[The kitchen is] the one place that speaks family, speaks community for me.

Hyacinth Wood

St. Martin’s’ parishioners are lining up outside the kitchen to taste Hyacinth Wood’s homemade bread pudding. In this interview, Hyacinth talks about the role she thinks food plays in creating a sense of community as she slices cinnamon-raisin bagels and stale bread into a metal bowl.

It’s a very simple recipe. It’s back to basics. It’s bread, old bread preferably, a little bit of butter, a little bit of sugar and fruit, if you have it. In this case I’m using pineapple because I don’t have to use as much sugar with pineapple because it has its own sweetener, and I like fruit.

The kitchen is definitely the heart of most places and it’s the one place where there are no barriers. Anyone can talk about anything here. And food is one thing – as long as I’m eating something I’m willing to share. At least I find as long as I’m eating something, I’m willing to share. People tend to be a whole lot more open and welcoming that way. They’re not only thinking about the nourishment for their body by eating, but they’re also thinking about the nourishment of their community by eating together.

The last time we made bread pudding in this kitchen some of the people who came here I’d never even met. And I’ve been coming to this church for, what, 13 years? And I didn’t even know them. But they came in, they ate bread pudding, they were happy, and then they went home. And I thought – great! I met somebody new today. And that’s wonderful. That’s what St. Martin’s is supposed to be about. Because if we can’t be welcoming to each other, we can’t be welcoming to the community.  And we really want to be that.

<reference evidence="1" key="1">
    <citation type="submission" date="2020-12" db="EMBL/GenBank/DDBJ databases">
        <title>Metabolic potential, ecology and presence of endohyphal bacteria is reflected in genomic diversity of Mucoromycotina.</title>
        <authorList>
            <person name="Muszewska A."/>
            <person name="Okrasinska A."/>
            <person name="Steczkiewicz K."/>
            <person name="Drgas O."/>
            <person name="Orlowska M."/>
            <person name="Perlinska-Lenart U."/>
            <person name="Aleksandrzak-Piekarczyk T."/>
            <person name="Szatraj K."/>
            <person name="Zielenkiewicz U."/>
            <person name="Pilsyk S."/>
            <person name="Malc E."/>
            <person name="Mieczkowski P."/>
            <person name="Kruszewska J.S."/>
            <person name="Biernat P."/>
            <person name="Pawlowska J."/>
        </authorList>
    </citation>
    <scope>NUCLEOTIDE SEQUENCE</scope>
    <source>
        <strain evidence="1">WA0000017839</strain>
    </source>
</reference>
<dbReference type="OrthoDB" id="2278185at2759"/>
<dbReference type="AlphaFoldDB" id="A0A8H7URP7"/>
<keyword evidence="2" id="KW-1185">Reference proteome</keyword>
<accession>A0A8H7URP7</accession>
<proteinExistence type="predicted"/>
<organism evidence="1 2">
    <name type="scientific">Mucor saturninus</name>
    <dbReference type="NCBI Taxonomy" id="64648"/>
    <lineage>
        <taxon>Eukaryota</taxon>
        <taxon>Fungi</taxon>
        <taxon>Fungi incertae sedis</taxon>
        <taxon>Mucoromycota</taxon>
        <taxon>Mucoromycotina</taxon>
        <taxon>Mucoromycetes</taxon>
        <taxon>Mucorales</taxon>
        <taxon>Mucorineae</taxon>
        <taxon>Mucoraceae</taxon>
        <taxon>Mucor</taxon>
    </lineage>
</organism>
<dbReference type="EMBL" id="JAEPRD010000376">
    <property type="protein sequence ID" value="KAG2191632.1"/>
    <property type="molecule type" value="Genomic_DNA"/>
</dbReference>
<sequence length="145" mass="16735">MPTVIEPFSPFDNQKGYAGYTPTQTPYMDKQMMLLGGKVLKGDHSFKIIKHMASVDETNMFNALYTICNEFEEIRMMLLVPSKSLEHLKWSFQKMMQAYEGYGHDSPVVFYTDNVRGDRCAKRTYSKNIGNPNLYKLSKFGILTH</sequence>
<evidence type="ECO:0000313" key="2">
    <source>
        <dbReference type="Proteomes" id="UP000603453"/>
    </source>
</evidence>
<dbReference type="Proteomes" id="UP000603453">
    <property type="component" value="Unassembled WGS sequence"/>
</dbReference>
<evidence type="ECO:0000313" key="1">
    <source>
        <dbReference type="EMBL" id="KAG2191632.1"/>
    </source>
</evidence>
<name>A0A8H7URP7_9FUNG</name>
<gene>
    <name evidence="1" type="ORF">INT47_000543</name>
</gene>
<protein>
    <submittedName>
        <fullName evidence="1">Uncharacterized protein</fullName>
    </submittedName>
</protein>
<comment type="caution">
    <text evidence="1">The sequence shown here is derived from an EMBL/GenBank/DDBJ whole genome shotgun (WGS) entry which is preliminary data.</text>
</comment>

I’ve had most of my in-depth conversations with my daughters in the kitchen. I’ve had most of my conversations with my girlfriends in the kitchen. I’ve had most of my arguments in the kitchen. (laughs) So, you know. It’s the one place that speaks family, it speaks community for me. Because we’re all part of it in that one place – it’s that one place—I guarantee – if I start cooking, everybody will find themselves in the kitchen because they want to know what’s going on.

Regular Sunday Schedule

8:00 a.m. Holy Eucharist
9:15 a.m. worship.together (Eucharist for preschool families)
9:15 a.m. Parish Forum & Christian Education (Kairos)
10:30 a.m. Choral Eucharist

Other Days

Morning prayer is offered at 7:30 a.m. weekdays, in the Mary Chapel.

Silent morning meditation is offered at 8:15 a.m. weekdays, in the Mary Chapel.

Mid-week Eucharist is offered at 12:15 p.m. Wednesdays, in the Mary Chapel.

Compline is offered at 7:00 p.m. on 2nd & 4th Wednesdays, in the Church.

Choral Evensong is offered at 5:00 p.m. on 1st Sundays, Oct.-June, in the Church.

We would love to have you join us.


This Episcopal church is located in the heart of the historic neighborhood of Chestnut Hill, five blocks west of Germantown Avenue at the corner of St. Martin’s Lane and West Willow Grove Avenue.

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